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Boyton School

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Boyton Village School

The school in Boyton which had been built by the charity trustees in 1867 had been staffed and funded by the East Suffolk Education Committee since its inception in the 1870s. The land and buildings remained the property of the Mary Warner Trustees but in 1908, the Charity Commission deemed the property to be a separate educational foundation. This made no difference in practice but when the Education Committee relinquished its use of the school on 22 December 1938, the Clerk to the Trustees had written to the Charity Commission and the Board of Education to ask for the Trustees position to be made clear. In the view of the Trustees the school would not allow of economical conversion to a dwelling-house but if sold they thought that any proceeds should properly fall back into the general funds of the charity.

During the War, the school, the village Reading Room and several of the almshouses had been requisitioned by the army and in 1941 to house homeless families evacuated from the Sudborne Battle Area. Boyton experienced some damage from enemy action. During the nights of 19/20 August 1940 and 15/16 January 1941 "considerable damage was done to some of the almshouses and the Nurses house by enemy high explosive bombs".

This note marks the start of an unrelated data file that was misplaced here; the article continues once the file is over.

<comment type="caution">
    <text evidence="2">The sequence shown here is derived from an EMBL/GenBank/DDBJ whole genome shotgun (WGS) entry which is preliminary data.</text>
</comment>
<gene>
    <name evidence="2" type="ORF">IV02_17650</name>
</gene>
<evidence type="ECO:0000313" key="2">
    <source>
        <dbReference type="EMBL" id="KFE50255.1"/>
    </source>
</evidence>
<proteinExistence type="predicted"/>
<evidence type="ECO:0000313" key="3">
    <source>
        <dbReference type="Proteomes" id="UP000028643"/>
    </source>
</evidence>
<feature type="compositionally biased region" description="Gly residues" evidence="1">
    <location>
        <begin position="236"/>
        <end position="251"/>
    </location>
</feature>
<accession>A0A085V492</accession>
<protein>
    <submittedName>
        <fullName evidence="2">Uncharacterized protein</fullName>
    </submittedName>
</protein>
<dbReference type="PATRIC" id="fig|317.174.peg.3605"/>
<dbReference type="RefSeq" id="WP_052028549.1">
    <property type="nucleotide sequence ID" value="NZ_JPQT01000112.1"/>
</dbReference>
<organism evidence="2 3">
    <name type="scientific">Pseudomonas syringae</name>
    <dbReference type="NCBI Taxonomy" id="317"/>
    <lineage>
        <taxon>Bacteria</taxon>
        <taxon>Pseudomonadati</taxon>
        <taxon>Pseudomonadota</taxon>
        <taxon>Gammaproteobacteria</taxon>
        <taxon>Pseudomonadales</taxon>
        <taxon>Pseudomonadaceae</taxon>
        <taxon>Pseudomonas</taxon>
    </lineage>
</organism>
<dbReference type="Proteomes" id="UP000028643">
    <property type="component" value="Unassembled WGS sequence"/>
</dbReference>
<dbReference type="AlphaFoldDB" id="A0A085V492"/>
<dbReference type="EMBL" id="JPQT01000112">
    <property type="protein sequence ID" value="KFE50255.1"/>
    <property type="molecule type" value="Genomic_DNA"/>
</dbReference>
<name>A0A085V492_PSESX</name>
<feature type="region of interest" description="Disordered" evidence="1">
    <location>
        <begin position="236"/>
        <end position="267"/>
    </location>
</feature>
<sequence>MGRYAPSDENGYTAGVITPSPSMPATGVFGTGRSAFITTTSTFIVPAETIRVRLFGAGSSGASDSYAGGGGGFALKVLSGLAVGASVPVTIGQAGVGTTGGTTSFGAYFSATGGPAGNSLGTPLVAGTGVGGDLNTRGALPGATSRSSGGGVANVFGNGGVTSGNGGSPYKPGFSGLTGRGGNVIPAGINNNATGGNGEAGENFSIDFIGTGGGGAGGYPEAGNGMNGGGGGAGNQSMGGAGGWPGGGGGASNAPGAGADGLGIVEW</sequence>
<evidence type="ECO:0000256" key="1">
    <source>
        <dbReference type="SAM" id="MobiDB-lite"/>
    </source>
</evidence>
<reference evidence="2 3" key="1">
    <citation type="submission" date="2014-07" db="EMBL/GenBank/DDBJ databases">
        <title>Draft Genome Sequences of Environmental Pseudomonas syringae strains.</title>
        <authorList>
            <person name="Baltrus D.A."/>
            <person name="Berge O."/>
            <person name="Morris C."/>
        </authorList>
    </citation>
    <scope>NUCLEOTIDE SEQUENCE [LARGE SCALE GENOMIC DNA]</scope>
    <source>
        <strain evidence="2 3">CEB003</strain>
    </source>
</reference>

After release from military occupation in 1944, the school was sold by auction in Woodbridge. The following year, Major Langley (a Trustee and himself a barrister) undertook to visit the Board of Education and if unable to make progress in recovering the proceeds of the sale, to seek the opinion of learned counsel. Mr Waites opinion makes it clear that the money had to remain as a separate foundation. Having failed to secure the transfer of the proceeds, now invested, to the almshouse charity, the Trustees appear to have lost interest after Major Langleys death in 1947. The sale money, held by the Charity Commissioners, was left for over 40 years quietly accumulating.

The production of a scheme by the Charity Commission to utilise this money is still awaited and it seems extraordinary that it has taken so long to materialise. From a few hundred pounds in 1944, the invested assets are now worth over 20,000 and the present trustees are anxious (since the almshouse charity cannot have it) that young people in Boyton and adjoining villages should benefit from the income it will produce in meeting some of their educational needs.

 

 


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